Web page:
In my first season in the British Super 1 Championship, I came in at position 14. It wasn't like I walked in and dominated or something; I was never really the fastest. I then began competing in the national and British Championships, and I believe that in my final year, I placed fourth overall. We hired a manager toward the conclusion of my "cadet era," and they provided me a plan for the years that followed up until the present. When I was 11 or 12, that is when it became more serious and professional.
You must first begin to think that you can succeed before you can adjust to it.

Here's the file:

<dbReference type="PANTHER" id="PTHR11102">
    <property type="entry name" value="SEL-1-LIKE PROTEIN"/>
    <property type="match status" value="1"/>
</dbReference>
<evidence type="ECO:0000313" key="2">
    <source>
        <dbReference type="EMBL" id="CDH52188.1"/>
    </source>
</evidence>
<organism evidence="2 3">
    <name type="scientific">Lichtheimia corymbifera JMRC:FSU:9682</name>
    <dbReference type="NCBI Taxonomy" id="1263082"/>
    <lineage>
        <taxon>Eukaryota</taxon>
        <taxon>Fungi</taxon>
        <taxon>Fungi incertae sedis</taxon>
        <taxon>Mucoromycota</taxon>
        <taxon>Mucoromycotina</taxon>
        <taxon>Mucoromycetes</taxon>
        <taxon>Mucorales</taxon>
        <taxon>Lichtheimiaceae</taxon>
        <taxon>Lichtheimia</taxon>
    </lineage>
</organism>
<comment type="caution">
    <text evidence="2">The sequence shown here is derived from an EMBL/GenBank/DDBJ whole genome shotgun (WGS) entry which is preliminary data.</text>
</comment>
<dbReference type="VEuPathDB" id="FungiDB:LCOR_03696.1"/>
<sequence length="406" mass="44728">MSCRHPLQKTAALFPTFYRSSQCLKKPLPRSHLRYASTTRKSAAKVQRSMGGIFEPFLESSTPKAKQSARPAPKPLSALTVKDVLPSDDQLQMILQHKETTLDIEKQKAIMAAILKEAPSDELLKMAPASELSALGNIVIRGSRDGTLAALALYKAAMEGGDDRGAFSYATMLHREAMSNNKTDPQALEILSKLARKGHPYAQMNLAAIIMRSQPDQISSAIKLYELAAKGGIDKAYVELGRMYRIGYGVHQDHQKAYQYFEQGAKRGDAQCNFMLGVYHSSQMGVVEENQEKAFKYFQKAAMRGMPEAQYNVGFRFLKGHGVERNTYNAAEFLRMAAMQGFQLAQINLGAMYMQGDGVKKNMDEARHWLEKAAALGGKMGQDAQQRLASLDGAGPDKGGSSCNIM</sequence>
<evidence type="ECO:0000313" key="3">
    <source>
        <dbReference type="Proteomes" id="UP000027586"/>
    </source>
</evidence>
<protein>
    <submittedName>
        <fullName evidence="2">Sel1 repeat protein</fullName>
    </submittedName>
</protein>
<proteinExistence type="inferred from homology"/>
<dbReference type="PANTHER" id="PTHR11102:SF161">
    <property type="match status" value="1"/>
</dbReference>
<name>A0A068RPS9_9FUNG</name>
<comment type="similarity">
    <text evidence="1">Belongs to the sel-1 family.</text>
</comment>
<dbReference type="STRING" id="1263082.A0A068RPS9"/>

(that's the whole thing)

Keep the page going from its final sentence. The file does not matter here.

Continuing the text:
You constantly think, "They look extremely good — I'm never going to beat them," when you look at the guys winning in the category above you until you reach Formula One. You realize it is achievable though until you move on to the next category and begin to outperform them. I believe you must first begin to believe you can succeed before you can accept it.

Although I've never participated in KZ karting, which uses gears, I believe it's a highly beneficial skill to acquire before driving a car. KZ karts require a significantly different driving technique than regular karts because they are substantially faster. I believe there are some helpful lessons you may use from geared karting to car racing. From what I've heard from numerous sources, it's unquestionably a wise move. But winning this category is quite difficult, especially at the European and World Championship levels.